Kumu Jana Kaopuiki and Shelly Preza led this year’s program, teaching students how their natural and cultural landscapes have changed over time and what is being done to restore health to areas like the ancient fishpond at Waiaopae. The students visited storied places around the island, including Lanai Hale, Hii Agricultural Heiau, Keahiakawelo, Kanepuu, Maunalei Valley, and Waiaopae, engaging in active stewardship by leaving every place better than when they arrived.
“By providing the opportunity to learn about Lanai’s storied places, program organizers hope to raise a generation of haumana who will look to the past to shape our island’s future,” Preza remarked.
Modern-day tools for restoration
Students learned how technological advancements can assist in conservation and restoration efforts. Charlie Palumbo, an architect with Pulama Lanai, showed keiki how drones controlled by remotes on a phone app can aid in preservation efforts on the island. “This was an exciting addition to our program, showing students the possibilities that can occur at the intersection of preservation and technology,” said Preza.
A new partnership rooted in restoration
This year, E Ike Hou ia Lanai partnered with Hui Hooleimaluo, a nonprofit organization from Hilo focused on fishpond restoration. Four kumu and six of their students joined the Lanai students for the second week of the program, which included camping for two nights at Waiaopae.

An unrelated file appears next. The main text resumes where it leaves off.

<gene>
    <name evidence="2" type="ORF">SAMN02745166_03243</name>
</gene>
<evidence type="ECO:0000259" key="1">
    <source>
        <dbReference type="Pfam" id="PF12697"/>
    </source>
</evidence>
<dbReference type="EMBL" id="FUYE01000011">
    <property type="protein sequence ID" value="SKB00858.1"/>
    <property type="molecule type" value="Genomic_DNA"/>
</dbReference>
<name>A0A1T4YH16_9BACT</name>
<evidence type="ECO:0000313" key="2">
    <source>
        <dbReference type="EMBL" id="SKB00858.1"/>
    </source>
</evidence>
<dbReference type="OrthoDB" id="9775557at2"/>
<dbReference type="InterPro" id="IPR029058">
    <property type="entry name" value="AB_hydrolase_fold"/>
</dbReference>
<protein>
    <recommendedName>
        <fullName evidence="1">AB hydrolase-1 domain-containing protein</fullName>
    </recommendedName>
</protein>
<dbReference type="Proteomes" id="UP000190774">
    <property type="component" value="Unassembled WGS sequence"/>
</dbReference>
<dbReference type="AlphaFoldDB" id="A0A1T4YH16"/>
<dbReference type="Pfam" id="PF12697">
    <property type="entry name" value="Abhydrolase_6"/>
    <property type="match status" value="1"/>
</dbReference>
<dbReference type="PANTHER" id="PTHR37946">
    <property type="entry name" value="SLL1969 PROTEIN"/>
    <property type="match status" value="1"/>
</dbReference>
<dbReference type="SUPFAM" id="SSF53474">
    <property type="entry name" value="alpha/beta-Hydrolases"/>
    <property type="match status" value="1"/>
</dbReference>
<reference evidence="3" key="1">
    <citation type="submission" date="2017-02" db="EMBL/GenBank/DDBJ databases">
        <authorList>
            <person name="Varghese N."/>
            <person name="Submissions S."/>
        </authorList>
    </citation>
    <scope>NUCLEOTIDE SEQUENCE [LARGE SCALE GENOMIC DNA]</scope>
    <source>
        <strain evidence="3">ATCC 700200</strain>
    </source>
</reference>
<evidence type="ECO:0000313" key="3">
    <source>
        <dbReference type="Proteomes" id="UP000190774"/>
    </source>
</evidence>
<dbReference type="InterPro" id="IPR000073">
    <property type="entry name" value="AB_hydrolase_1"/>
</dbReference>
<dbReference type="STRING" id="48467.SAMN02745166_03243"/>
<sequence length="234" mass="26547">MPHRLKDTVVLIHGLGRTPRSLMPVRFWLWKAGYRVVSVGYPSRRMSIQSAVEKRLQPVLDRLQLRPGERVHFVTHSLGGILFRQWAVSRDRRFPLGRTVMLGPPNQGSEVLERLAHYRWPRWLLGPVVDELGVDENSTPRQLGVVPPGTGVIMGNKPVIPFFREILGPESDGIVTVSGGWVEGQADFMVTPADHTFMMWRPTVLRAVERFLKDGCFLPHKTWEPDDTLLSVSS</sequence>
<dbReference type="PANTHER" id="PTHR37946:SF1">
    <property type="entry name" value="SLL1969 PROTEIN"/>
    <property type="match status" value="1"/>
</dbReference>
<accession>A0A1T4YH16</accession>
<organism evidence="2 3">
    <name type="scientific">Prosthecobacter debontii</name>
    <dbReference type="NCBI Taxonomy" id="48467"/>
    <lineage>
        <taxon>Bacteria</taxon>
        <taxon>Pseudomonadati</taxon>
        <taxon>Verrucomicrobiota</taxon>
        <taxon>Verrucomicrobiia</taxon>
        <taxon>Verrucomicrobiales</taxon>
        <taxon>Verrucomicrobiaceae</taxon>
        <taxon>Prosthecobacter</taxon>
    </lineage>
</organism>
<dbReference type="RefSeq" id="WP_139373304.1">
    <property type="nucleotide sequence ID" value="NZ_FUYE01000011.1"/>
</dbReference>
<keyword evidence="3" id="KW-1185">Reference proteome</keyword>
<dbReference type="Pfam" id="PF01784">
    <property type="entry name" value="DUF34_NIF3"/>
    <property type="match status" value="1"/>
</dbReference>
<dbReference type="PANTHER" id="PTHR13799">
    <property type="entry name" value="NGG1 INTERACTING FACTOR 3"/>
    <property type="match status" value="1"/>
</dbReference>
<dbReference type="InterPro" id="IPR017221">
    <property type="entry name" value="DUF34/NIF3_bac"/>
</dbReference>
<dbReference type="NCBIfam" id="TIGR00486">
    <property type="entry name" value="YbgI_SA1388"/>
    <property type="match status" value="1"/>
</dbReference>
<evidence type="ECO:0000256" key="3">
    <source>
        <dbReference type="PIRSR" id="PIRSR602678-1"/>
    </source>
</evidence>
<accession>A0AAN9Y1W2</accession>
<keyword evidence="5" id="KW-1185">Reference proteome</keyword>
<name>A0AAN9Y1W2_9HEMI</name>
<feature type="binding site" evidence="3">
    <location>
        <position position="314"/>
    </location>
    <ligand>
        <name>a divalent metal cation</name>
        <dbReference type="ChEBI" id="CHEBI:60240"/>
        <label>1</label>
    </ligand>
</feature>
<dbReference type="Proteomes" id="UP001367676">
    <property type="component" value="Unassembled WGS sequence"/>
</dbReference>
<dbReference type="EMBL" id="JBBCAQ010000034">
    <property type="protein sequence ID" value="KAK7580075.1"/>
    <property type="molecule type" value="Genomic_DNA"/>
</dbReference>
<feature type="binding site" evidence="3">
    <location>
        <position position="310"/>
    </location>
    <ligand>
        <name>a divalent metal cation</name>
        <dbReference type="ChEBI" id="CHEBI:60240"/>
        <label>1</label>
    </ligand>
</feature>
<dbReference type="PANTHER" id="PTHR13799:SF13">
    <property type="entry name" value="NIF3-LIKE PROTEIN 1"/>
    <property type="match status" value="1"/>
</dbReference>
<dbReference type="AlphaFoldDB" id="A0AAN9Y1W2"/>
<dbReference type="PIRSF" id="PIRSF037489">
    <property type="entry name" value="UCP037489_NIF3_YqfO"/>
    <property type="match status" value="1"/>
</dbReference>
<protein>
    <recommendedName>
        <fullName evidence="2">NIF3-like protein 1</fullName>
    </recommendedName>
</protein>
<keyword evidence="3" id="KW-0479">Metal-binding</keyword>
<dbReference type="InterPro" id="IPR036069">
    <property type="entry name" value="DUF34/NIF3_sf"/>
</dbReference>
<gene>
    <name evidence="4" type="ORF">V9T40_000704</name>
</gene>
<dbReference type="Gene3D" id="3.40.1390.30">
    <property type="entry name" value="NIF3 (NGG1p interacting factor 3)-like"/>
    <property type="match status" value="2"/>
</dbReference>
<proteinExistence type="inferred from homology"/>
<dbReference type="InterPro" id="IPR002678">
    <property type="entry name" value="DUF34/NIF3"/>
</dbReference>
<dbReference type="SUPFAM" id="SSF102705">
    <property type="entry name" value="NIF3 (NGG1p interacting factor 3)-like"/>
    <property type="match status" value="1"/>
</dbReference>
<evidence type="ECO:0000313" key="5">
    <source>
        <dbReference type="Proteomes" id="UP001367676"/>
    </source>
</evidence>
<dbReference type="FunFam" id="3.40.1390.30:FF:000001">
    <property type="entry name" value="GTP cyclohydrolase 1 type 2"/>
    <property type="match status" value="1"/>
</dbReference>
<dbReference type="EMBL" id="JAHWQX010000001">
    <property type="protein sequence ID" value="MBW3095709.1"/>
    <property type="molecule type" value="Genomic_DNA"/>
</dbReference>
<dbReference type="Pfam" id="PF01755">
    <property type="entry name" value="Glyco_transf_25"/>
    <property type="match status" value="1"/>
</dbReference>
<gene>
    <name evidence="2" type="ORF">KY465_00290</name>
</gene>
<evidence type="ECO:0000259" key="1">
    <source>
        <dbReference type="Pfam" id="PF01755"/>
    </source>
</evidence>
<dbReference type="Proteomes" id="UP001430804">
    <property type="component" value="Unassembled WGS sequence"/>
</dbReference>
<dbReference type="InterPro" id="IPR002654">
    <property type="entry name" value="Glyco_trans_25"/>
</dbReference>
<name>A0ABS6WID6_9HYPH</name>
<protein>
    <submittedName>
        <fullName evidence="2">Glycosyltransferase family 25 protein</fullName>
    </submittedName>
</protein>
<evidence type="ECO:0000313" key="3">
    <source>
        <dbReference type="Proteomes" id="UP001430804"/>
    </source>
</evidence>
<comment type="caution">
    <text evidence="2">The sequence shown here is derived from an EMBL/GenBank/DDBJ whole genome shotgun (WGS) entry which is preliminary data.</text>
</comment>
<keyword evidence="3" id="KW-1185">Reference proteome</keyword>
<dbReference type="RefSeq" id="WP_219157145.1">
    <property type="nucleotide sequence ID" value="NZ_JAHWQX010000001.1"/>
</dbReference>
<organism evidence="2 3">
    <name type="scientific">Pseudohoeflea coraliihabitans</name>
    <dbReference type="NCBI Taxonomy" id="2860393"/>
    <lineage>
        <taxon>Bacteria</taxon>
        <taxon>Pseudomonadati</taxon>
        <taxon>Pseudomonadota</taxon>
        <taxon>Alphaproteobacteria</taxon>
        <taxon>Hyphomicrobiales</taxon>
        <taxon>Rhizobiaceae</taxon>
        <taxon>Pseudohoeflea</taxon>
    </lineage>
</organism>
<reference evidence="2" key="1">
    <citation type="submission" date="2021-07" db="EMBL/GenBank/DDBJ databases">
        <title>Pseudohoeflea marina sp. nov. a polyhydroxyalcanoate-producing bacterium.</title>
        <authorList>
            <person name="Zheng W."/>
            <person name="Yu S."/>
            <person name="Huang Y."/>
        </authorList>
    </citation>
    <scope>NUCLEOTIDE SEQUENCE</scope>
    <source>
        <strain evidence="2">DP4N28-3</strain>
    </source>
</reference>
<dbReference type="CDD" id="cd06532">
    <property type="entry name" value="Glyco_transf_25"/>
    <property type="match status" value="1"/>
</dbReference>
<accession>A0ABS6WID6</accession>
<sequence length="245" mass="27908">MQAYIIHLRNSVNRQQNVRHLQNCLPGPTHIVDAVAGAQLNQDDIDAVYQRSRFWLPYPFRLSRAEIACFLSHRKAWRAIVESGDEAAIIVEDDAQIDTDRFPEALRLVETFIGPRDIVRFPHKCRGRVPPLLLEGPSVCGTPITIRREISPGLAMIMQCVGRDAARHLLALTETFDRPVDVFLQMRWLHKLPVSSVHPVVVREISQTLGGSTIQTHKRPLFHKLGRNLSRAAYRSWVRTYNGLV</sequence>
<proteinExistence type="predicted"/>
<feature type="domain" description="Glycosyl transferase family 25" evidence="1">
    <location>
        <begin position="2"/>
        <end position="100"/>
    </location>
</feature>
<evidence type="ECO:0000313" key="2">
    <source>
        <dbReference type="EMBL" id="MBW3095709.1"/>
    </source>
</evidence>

During their stay, the haumana helped to restore the traditional kuapa (fishpond wall) by passing rocks alongside the Pulama Lanai culture & historic preservation and conservation field crew. Even the young keiki from the Kula Kaiapuni summer program were able to help at the fishpond by collecting small rocks to fill in the middle of the wall.
Following their work at Waiaopae, Kaopuiki led older students in a “design-thinking sprint,” a creative problem-solving process. Grouped with their peers from Hilo, students created final projects mapping the connections they have with Waiaopae on four levels: kanaka (the individual), ohana (family), kaiaulu (community), and paeaina (the Hawaiian Islands). They presented their projects to the community at the culminating hoike.
Generous community support
E Ike Hou ia Lanai has always been free of charge for participants. This year, thanks to generous grants from NOAA B-WET and Kamehameha Schools Community Investing, the Lanai Culture and Heritage Center was able to offer this wonderful learning opportunity again, with no cost to participants.
For six years, Pulama Lanai has also made this experience possible by providing access to cultural sites, transportation, staff, and supplies. The Pulama Lanai Culture & Historic Preservation department has always offered their expertise and support, and this year was no exception. Additionally, this year, Kari Bogner, Pulama Lanai botany program manager, the Pulama Lanai Sports and Recreation department, the Pulama Lanai Conservation department, and the Lanai Archaeological Committee all contributed to the success of the program.
On the overall mission of the organization, Preza reflected, “E Ike Hou ia Lanai continues to be a valuable program to educate the future leaders of Hawaii and foster a sense of place and responsibility within our community.”